NASA Voyager 1 a Step Closer to Interstellar Space
NASA's Voyager 1 spacecraft has encountered a new region in deep space that gets it one step closer to the interstellar space.
Launched in 1977, Voyager 1 is the most distant human made object, about 11 billion miles away from the Sun, and takes 17 hours to travel to Earth. The spacecraft provided remarkable images of Jupiter, Saturn and their moons more than 30 years ago.
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Voyager 1 has entered into a region that is referred to as a magnetic highway for charged particles. The reason is because the Sun's magnetic field lines are connected to interstellar magnetic field lines and this connection allows lower-energy charged particles that originate from inside heliosphere to zoom out and allow higher-energy particles from outside to stream in. The charged particles bounce back before entering into this region.
The Voyager team concludes this region is still inside the solar bubble because the direction of the magnetic field lines has not changed. The direction may alter when Voyager breaks through to interstellar space.
"Although Voyager 1 still is inside the Sun's environment, we now can taste what it's like on the outside because the particles are zipping in and out on this magnetic highway," said Edward Stone, Voyager project scientist based at the California Institute of Technology, Pasadena. "We believe this is the last leg of our journey to interstellar space. Our best guess is it's likely just a few months to a couple years away. The new region isn't what we expected, but we've come to expect the unexpected from Voyager."
Since December 2004, when Voyager 1 crossed a point in space called the termination shock, the spacecraft has been exploring the heliosphere's outer layer, called the heliosheath.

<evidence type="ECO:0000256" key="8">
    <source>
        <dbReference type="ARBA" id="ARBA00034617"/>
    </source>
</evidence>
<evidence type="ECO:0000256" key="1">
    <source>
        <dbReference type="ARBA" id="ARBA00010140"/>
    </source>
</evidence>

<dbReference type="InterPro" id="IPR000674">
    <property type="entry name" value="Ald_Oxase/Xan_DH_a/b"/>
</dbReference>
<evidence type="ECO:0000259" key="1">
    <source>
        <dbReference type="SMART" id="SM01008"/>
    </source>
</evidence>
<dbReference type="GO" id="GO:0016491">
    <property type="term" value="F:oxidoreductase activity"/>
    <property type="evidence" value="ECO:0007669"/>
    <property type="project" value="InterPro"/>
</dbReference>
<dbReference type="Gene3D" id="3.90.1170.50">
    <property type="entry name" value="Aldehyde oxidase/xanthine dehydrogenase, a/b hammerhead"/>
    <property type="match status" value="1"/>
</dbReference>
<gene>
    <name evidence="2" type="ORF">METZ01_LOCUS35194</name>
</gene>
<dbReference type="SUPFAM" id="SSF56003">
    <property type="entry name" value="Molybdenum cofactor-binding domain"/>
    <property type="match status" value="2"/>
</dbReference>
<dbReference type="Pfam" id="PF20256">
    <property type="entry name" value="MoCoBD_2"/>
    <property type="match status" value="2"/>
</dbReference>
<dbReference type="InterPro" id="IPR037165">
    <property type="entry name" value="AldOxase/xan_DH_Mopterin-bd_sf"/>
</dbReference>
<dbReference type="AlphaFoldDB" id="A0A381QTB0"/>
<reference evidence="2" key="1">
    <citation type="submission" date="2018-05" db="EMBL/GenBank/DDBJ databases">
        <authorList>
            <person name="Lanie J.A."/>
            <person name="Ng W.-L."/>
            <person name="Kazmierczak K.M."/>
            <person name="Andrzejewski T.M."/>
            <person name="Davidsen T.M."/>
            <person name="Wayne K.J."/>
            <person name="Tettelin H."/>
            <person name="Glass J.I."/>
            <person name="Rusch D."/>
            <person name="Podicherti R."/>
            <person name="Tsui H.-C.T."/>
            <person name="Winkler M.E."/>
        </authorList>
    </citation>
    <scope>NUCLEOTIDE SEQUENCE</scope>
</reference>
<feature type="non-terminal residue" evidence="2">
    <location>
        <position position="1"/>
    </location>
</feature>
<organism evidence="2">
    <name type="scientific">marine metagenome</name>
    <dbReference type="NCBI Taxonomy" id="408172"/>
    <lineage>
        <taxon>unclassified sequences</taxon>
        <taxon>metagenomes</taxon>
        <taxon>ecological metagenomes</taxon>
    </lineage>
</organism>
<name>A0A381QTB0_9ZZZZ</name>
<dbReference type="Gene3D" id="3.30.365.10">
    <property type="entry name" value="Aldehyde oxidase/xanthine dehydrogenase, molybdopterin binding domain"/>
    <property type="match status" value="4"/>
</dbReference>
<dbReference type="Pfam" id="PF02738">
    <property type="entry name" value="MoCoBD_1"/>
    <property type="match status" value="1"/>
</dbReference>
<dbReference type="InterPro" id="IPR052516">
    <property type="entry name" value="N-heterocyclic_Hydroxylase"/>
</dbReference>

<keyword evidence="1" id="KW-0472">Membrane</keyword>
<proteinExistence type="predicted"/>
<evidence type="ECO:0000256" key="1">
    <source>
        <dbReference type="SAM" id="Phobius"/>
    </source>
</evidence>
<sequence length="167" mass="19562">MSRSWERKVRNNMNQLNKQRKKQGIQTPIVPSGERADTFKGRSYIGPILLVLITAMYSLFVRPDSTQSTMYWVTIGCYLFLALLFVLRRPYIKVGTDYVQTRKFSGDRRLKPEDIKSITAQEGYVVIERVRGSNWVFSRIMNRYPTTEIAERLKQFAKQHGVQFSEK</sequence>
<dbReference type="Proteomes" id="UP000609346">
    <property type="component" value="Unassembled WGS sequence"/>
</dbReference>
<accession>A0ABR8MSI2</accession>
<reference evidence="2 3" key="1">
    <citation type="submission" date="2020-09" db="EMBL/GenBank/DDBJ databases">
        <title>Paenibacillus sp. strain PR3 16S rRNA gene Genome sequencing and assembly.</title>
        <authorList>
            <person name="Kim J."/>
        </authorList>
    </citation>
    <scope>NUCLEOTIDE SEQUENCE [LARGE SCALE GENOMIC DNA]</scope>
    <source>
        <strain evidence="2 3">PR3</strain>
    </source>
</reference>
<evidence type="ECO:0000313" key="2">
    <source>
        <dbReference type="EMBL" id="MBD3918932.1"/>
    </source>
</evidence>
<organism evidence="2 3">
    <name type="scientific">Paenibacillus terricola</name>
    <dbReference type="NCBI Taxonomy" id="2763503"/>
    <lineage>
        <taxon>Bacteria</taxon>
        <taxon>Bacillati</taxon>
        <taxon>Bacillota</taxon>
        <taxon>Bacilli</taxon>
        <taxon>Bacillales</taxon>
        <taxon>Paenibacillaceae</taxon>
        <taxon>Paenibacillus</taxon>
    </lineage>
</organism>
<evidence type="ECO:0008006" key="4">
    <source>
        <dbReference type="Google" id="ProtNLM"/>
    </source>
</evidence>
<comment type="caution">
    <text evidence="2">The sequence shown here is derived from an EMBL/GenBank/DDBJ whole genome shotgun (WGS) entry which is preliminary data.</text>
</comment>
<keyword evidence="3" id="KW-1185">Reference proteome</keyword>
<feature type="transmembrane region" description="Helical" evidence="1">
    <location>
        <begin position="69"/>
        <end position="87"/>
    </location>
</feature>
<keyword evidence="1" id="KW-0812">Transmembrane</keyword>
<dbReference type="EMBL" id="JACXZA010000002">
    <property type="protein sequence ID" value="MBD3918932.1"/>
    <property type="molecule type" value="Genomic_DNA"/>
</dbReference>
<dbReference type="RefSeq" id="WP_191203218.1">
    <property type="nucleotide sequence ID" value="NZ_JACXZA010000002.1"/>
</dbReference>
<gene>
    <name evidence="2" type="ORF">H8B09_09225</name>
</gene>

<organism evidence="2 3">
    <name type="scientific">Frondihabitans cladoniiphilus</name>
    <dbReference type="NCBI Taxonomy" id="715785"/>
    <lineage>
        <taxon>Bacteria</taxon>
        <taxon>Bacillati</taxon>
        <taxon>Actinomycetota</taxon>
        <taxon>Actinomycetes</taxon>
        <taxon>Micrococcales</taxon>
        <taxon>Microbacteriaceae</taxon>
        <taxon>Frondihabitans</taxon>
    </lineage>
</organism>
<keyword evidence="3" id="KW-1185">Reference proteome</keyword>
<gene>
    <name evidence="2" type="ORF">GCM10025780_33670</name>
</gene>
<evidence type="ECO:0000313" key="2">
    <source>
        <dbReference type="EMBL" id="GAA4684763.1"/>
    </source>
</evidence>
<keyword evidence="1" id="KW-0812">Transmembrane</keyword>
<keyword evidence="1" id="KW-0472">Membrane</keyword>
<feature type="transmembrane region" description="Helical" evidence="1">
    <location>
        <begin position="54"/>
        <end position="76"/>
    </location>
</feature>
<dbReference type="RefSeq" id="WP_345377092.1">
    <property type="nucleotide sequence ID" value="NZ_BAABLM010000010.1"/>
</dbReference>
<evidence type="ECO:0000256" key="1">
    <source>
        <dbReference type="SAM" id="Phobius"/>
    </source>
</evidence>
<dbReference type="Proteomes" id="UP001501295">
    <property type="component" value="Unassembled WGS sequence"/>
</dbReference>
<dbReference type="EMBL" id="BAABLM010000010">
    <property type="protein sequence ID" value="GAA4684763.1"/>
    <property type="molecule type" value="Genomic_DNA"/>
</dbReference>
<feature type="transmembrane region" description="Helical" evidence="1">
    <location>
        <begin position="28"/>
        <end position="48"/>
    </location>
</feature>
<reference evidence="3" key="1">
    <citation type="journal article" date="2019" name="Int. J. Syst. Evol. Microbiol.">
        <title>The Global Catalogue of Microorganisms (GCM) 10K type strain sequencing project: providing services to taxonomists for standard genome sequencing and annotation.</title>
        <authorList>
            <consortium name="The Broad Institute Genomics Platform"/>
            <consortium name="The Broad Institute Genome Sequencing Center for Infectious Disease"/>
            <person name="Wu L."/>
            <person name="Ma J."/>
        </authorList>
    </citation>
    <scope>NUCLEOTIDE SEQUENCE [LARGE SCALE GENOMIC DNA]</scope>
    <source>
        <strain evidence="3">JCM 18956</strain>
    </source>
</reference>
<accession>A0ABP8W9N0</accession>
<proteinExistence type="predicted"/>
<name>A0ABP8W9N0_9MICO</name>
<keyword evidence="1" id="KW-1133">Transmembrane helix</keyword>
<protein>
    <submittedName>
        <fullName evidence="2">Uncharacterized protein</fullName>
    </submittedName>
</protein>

From the onboard instruments that measure charged particles, the voyager's data is received. It was July 28, 2012 that the spacecraft first entered this magnetic highway region.
"If we were judging by the charged particle data alone, I would have thought we were outside the heliosphere," said Stamatios Krimigis, principal investigator of the low-energy charged particle instrument, based at the Johns Hopkins Applied Physics Laboratory, Laurel, Md. "But we need to look at what all the instruments are telling us and only time will tell whether our interpretations about this frontier are correct."
Each time the Voyager entered the highway region, the magnetic field became stronger without any changes in the direction.
"We are in a magnetic region unlike any we've been in before -- about 10 times more intense than before the termination shock -- but the magnetic field data show no indication we're in interstellar space," said Leonard Burlaga, a Voyager magnetometer team member based at NASA's Goddard Space Flight Center in Greenbelt, Md. "The magnetic field data turned out to be the key to pinpointing when we crossed the termination shock. And we expect these data will tell us when we first reach interstellar space."
The new results were described at the American Geophysical Union meeting in San Francisco, Monday.